J.I.D. is quickly becoming one of Dreamville’s most recognizable acts, and it’s easy to see why he was featured on five different songs on the album, more than any other artist on ROTD3 aside from Cole. He represented his hometown of Atlanta effortlessly, especially on the lead-up single “Down Bad,” where his voice— unique as ever—uplifts the chorus. He’s hard to keep up with and he’s always quick with his rhymes, but there's no reason why J.I.D should have to slow down. With a style similar to Kendrick Lamar’s, J.I.D’s destination to the top is inevitable, and the quicker he gets there, the better. After all, who else could have came up with the bars: “I was just f***ed up, I was just down, down bad/I had to tighten the f**k up, but I’m here for the crown/Board of Education vs. Brown/I was bored of education, left the town/F**k a résumé and f**k a cap and gown/F**k a background check back’round when I get the check/N***a, that’s now.”

3. J. Cole

Dreamville founder J. Cole always carries high expectations with him, and he showed out with his seven appearances - more than any other artist - on ROTD3. The project saw Cole working differently from usual, but he displayed adaptability and flourished outside of his comfort zone. On “1993,” fans hear a version of Cole that he often keeps hidden – a fun, wild side that keeps up with the the carefree energy of the younger rappers on the track. For those other listeners who were itching to hear old school Cole from his Born Sinner days, he brought that out on the song “Sacrifices.” Sure, the North Carolina native can be the butt of Twitter memes — but who else can go platinum with no features — but every time he shows up, he shows out and shows the rap industry why Dreamville is such a force.

4. EarthGang

Doctur Dot and Johnny Venus are two most versatile rappers on ROTD3, and together they form one of the most formidable groups in hip hop. While their verses are crafty, it’s not so much their rhymes that command a song, but rather the way they play with and control their voices. Both Doctur Dot and Johnny Venus have a talent for manipulating the tone and range of their vocal chords, and that is especially evident in “Swivel,” their song on the album. They bring a unique sense of quirkiness to each appearance, and when they link up with the equally unconventional Buddy or Smino, magic happens.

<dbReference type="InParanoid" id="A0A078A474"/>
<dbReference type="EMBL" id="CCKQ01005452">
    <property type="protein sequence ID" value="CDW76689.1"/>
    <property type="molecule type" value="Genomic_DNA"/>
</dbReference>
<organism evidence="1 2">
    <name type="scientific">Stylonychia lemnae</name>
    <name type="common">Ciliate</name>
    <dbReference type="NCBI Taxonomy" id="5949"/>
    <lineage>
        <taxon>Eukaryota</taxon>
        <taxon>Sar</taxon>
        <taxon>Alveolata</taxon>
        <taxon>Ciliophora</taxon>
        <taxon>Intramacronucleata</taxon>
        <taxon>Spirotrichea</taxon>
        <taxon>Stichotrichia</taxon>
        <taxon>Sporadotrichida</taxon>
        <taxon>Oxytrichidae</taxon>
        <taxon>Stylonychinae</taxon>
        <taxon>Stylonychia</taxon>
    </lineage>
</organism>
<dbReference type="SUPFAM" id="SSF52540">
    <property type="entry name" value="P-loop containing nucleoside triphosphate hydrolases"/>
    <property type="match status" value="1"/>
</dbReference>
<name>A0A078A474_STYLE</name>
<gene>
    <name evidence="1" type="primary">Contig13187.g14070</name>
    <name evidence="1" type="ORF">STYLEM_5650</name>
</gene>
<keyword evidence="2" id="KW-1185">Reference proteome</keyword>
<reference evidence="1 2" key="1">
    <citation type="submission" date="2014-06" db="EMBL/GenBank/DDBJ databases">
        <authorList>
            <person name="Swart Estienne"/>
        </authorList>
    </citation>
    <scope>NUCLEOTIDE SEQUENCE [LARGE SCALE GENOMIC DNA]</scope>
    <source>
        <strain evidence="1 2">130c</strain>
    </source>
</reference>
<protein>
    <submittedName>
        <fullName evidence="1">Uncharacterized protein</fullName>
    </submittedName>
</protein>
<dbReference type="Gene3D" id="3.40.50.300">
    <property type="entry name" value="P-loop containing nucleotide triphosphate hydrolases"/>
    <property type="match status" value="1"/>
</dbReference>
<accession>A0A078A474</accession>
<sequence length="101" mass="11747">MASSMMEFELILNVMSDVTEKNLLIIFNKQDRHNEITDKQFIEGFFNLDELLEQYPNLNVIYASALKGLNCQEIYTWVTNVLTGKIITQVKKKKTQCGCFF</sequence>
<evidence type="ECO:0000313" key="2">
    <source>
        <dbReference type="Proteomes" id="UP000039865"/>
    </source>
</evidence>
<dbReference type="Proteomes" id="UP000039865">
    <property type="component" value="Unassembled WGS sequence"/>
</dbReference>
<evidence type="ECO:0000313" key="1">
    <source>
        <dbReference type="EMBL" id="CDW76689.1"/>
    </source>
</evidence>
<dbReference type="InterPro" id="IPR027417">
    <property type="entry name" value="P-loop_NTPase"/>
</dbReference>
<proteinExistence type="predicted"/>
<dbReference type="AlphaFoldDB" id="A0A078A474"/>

5. Guapdad4000

Guapdad4000 is largely known for his hilarious viral social media videos or for his songs about scamming, but he took Revenge of the Dreamers III as an opportunity to show off his musical talents at a high level. He told VIBE, "I felt that I wasn’t going to go down there and outrap the super rap rap ni**as, even though talent-wise, I am a super rap rap ni**a. ... My plan was to just be true to myself, let my tone carry." The Oakland artist does exactly that, turning in two of the best choruses on the album with "Don't Hit Me Right Now" and "Costa Rica." His airy vocals and catchy, earworm hooks hold together the songs he appears on. And he also briefly bars up on "Wells Fargo." Guapdad4000 is hilarious, but his skills are nothing to joke about.

6. Cozz

Cozz is Dreamville’s youngest member at 25 years old, joining the label in 2014 and reintroducing himself to the world on ROTD3. Although he has two projects already released under Dreamville, this is without a doubt the biggest “stage” he’s ever been on and he took advantage of it. The Los Angeles native was bold on this album with his record featuring Top Dawg Entertainment artist, Reason, called “LamboTruck” and speaks to his artistry. He’s a risk taker, a big one at that given the fact that the Kal Banx-produced song is him expressing a few frustrations he has with his label. Every bar Cozz let off on the track was crafty and clever, which is definitely a strength of his, and as a listener it was entertaining figuring out the underlying meaning. Cozz is not one to be slept on, and it’s about time is welcomed into the new class of young rappers.

6. Ari Lennox

Lately touted as the “First Lady of Dreamville,” Ari Lennox can always be counted on to bring heart and soul to any project she touches. Her syrupy, raspy voice was the perfect touch to ROTD3 to make it whole and her heartfelt lyrics were the cherry on top. On “Got Me,” which was a single released prior to the album’s drop date, fans can hear the DMV songstress harmonize effortlessly with features king, Ty Dolla $ign. “Self Love” is a relatable ballad that strikes a chord with people every time Lennox croons, “self love is the best drug/but your love is the worst drug.” With her own debut album Shea Butter Baby already making big waves this year, plus her features on ROTD3, Lennox is taking the R&B world by storm, and she’ll let it rain on anyone who lets her.